About one-third of work-related injuries are musculoskeletal disorders (MSDs) which are usually caused by incorrect manual handling techniques. One of the most common reasons employees take time off from work to recover from injury is sprained, strained, or torn muscles as a result of manual lifting. It doesn't matter whether you run a law firm, care home or a farm, manual handling is something most of your employees will encounter. If you aren't prepared, there are serious risks and consequences involved for both the individual and the business. So, how do you prepare?
1. Minimise the need for manual handling. Eliminating the hazard is the first step to take for any health and safety if it is reasonably practical to do so. Obviously, this is a lot easier in an office than a construction site and either way completely eliminating the need is virtually impossible. Still, when planning a project that will involve heavy lifting, always begin by asking the questions, "Is this completely necessary? Is there any part of this project that can be eliminated?"
2. Use tools to minimise the risk of manual handling. Don't let an employee lift what a dolly can easily handle. Machines carry risks as well, so be wary of these when considering what tools to invest in, but always be sure you are utilising the tools available to their full extent.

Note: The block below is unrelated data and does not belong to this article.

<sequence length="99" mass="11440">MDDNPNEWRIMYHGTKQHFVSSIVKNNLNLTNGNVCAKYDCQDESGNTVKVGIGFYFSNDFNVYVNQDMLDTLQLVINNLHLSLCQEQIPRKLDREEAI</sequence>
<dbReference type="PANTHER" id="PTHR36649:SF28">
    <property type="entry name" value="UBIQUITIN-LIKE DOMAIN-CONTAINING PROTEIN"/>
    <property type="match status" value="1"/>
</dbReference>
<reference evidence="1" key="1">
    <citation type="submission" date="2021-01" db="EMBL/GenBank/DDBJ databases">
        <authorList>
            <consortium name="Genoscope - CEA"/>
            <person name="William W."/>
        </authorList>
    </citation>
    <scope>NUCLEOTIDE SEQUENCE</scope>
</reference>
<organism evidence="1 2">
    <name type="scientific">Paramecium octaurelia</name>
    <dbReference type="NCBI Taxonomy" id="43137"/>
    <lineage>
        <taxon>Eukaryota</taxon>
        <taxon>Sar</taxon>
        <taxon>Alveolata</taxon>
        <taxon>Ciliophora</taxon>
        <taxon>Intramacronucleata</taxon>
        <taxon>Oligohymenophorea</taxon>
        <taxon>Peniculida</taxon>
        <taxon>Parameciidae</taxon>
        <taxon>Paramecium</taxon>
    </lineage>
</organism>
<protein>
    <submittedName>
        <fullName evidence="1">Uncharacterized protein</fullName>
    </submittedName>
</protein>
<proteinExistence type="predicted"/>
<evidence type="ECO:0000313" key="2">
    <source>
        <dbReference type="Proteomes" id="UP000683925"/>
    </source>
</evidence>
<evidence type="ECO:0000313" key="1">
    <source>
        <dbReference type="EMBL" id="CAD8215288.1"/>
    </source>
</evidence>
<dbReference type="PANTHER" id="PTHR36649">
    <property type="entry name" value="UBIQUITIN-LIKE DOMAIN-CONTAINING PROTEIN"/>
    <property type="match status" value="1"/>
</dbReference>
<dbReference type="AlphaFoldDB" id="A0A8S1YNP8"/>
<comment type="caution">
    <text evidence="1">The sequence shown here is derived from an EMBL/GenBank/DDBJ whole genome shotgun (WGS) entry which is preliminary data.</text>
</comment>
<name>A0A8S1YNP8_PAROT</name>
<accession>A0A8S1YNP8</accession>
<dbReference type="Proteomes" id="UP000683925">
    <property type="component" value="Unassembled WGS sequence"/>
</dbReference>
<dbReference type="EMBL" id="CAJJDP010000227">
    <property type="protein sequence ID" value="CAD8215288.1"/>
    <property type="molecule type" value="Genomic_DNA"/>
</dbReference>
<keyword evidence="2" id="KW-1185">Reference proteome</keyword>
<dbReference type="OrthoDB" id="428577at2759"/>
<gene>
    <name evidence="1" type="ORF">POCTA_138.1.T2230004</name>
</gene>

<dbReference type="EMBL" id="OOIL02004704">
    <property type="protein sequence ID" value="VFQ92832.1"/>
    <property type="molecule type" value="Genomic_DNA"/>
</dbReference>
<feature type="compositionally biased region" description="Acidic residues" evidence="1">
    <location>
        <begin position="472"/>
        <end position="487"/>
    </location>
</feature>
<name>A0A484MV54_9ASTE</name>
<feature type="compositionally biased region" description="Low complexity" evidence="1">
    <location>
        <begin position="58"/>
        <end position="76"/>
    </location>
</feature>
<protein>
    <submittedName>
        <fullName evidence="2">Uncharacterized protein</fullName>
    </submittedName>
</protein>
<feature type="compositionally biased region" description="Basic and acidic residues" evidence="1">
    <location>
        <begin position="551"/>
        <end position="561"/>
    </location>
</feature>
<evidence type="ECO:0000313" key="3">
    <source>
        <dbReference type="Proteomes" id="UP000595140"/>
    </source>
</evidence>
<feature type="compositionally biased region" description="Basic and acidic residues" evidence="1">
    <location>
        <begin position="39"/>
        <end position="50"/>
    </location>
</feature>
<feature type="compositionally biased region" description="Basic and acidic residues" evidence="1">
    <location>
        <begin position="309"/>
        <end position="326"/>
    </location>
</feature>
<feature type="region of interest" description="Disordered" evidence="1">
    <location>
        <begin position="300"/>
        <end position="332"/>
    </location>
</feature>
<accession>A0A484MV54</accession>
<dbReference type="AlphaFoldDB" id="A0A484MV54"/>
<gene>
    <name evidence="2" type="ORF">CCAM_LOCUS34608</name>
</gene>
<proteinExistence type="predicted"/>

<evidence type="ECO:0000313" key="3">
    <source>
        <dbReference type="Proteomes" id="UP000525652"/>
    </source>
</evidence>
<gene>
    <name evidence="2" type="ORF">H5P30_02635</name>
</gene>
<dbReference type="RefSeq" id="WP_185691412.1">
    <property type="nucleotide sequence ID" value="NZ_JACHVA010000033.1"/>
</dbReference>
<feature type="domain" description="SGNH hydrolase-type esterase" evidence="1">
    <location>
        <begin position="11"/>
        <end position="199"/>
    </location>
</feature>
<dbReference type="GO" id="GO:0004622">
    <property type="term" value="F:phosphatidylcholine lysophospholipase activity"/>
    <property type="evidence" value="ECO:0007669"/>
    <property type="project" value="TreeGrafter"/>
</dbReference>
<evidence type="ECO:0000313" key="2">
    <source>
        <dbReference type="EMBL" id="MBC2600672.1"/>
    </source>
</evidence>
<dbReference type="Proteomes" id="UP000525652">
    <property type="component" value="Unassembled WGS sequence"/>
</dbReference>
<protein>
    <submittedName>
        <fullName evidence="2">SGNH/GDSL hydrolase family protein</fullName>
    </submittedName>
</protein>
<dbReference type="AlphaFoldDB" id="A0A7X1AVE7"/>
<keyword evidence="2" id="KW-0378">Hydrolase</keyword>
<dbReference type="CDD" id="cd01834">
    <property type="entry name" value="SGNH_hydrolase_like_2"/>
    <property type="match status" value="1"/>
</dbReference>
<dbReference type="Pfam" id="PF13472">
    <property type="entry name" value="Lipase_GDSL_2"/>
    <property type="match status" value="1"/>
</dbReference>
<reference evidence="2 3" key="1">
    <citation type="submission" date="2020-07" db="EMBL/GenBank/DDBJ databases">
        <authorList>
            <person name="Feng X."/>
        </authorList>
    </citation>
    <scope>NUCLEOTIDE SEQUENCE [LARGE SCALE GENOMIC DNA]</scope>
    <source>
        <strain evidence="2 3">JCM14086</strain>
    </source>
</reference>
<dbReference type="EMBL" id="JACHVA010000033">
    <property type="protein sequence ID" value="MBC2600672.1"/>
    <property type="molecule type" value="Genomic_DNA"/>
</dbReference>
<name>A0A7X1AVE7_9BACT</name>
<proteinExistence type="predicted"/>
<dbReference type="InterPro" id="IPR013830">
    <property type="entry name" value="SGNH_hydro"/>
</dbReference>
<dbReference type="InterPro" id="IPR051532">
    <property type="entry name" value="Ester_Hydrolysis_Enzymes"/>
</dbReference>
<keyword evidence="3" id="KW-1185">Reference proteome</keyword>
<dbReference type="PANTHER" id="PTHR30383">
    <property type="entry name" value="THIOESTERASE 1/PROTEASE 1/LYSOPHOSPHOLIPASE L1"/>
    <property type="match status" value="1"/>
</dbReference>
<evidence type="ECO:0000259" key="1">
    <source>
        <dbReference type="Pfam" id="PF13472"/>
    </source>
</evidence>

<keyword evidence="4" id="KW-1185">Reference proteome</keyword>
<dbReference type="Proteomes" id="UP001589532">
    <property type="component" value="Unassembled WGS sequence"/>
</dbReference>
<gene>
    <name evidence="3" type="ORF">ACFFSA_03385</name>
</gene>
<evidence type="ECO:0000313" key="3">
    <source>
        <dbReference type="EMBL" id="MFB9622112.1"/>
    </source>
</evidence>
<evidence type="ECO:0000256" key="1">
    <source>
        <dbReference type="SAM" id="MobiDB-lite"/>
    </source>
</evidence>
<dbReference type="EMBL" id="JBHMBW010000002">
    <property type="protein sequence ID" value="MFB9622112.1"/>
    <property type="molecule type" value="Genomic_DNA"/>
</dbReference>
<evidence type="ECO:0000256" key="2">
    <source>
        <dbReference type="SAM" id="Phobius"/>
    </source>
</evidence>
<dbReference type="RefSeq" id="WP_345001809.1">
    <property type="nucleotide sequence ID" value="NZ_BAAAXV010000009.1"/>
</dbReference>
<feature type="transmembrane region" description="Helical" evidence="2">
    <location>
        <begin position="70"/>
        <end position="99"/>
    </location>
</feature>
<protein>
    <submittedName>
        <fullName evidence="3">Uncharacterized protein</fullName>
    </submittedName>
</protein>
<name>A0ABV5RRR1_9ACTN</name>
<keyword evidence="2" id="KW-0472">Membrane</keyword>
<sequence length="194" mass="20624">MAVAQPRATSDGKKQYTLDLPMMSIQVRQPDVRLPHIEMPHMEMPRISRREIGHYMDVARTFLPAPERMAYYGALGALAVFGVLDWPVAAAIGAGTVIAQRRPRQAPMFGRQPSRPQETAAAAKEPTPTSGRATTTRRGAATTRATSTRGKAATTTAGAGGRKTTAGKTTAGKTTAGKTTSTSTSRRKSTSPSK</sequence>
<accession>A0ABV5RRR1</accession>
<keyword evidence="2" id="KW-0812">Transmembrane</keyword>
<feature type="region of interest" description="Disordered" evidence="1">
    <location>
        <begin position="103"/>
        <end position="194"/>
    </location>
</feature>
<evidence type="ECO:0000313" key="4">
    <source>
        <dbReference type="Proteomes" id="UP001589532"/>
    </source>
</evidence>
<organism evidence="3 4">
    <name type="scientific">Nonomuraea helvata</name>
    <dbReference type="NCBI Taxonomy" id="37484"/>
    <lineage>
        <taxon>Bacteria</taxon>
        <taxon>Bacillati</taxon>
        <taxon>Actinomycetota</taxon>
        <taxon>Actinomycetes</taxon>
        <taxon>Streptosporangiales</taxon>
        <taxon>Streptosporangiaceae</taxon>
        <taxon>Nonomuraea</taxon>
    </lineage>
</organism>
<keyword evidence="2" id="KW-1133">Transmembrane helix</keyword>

3. Dialogue with your employees. The obvious application is asking an employee what they can easily handle, but dialogue often includes asking an employee if they see any risks that you haven't noticed or if they can see an easier way of accomplishing a specific goal. Always be aware that many people will not want to admit that the load is too much for them, so some judgment on your part may be needed to stop them taking on something which may injure them.
4. Train your employees. This is the big one. You have a responsibility to your employees to watch out for their safety and provide manual handling training, whilst employees also have some responsibility for looking after themselves. Training your workforce regularly in the safest way to accomplish manual handling is the best way to avoid such an injury in the workplace.
Sprains, tears, and back pain don't have to be a peril in your workplace. By doing your research on how to have a safe environment for your employees you can minimise the risk of injuries, protecting your business and your employees in the process.